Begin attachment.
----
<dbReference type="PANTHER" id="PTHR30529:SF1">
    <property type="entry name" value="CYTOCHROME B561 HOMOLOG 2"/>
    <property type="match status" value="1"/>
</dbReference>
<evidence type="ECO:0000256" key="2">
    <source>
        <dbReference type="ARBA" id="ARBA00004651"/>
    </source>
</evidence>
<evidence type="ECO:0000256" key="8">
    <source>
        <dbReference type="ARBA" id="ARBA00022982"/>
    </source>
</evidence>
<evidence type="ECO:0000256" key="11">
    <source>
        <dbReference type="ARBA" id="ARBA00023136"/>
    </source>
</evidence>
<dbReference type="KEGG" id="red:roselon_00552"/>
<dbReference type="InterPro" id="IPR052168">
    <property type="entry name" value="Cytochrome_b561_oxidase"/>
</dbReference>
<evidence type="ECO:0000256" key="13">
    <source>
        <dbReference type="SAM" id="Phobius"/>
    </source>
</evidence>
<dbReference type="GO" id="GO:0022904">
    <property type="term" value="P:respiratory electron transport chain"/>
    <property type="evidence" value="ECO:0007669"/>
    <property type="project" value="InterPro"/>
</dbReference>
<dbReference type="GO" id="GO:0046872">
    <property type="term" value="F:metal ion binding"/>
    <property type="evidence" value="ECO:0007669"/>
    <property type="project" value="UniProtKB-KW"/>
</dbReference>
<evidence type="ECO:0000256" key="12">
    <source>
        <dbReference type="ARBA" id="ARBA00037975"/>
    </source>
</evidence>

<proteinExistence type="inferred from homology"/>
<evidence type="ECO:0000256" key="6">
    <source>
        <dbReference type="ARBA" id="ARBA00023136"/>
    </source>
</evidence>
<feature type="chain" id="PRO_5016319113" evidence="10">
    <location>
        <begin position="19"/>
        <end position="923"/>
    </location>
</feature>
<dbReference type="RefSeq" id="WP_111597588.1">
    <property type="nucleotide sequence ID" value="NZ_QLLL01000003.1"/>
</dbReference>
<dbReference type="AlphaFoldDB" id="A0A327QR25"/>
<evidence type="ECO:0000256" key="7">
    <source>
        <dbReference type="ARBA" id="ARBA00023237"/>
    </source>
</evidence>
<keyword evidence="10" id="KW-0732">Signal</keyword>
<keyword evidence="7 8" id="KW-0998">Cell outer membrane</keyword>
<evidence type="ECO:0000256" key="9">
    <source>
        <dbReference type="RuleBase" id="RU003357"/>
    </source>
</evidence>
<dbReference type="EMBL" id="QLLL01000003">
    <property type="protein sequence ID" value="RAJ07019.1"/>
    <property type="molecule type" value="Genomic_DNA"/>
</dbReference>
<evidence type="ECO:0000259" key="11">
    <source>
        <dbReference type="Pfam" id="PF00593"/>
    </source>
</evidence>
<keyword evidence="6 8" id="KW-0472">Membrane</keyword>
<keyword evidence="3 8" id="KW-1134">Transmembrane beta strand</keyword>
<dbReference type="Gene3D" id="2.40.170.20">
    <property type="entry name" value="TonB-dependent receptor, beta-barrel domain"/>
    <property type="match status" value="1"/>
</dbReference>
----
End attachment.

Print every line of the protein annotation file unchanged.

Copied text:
<dbReference type="PANTHER" id="PTHR30529:SF1">
    <property type="entry name" value="CYTOCHROME B561 HOMOLOG 2"/>
    <property type="match status" value="1"/>
</dbReference>
<evidence type="ECO:0000256" key="2">
    <source>
        <dbReference type="ARBA" id="ARBA00004651"/>
    </source>
</evidence>
<evidence type="ECO:0000256" key="8">
    <source>
        <dbReference type="ARBA" id="ARBA00022982"/>
    </source>
</evidence>
<evidence type="ECO:0000256" key="11">
    <source>
        <dbReference type="ARBA" id="ARBA00023136"/>
    </source>
</evidence>
<dbReference type="KEGG" id="red:roselon_00552"/>
<dbReference type="InterPro" id="IPR052168">
    <property type="entry name" value="Cytochrome_b561_oxidase"/>
</dbReference>
<evidence type="ECO:0000256" key="13">
    <source>
        <dbReference type="SAM" id="Phobius"/>
    </source>
</evidence>
<dbReference type="GO" id="GO:0022904">
    <property type="term" value="P:respiratory electron transport chain"/>
    <property type="evidence" value="ECO:0007669"/>
    <property type="project" value="InterPro"/>
</dbReference>
<dbReference type="GO" id="GO:0046872">
    <property type="term" value="F:metal ion binding"/>
    <property type="evidence" value="ECO:0007669"/>
    <property type="project" value="UniProtKB-KW"/>
</dbReference>
<evidence type="ECO:0000256" key="12">
    <source>
        <dbReference type="ARBA" id="ARBA00037975"/>
    </source>
</evidence>

<proteinExistence type="inferred from homology"/>
<evidence type="ECO:0000256" key="6">
    <source>
        <dbReference type="ARBA" id="ARBA00023136"/>
    </source>
</evidence>
<feature type="chain" id="PRO_5016319113" evidence="10">
    <location>
        <begin position="19"/>
        <end position="923"/>
    </location>
</feature>
<dbReference type="RefSeq" id="WP_111597588.1">
    <property type="nucleotide sequence ID" value="NZ_QLLL01000003.1"/>
</dbReference>
<dbReference type="AlphaFoldDB" id="A0A327QR25"/>
<evidence type="ECO:0000256" key="7">
    <source>
        <dbReference type="ARBA" id="ARBA00023237"/>
    </source>
</evidence>
<keyword evidence="10" id="KW-0732">Signal</keyword>
<keyword evidence="7 8" id="KW-0998">Cell outer membrane</keyword>
<evidence type="ECO:0000256" key="9">
    <source>
        <dbReference type="RuleBase" id="RU003357"/>
    </source>
</evidence>
<dbReference type="EMBL" id="QLLL01000003">
    <property type="protein sequence ID" value="RAJ07019.1"/>
    <property type="molecule type" value="Genomic_DNA"/>
</dbReference>
<evidence type="ECO:0000259" key="11">
    <source>
        <dbReference type="Pfam" id="PF00593"/>
    </source>
</evidence>
<keyword evidence="6 8" id="KW-0472">Membrane</keyword>
<keyword evidence="3 8" id="KW-1134">Transmembrane beta strand</keyword>
<dbReference type="Gene3D" id="2.40.170.20">
    <property type="entry name" value="TonB-dependent receptor, beta-barrel domain"/>
    <property type="match status" value="1"/>
</dbReference>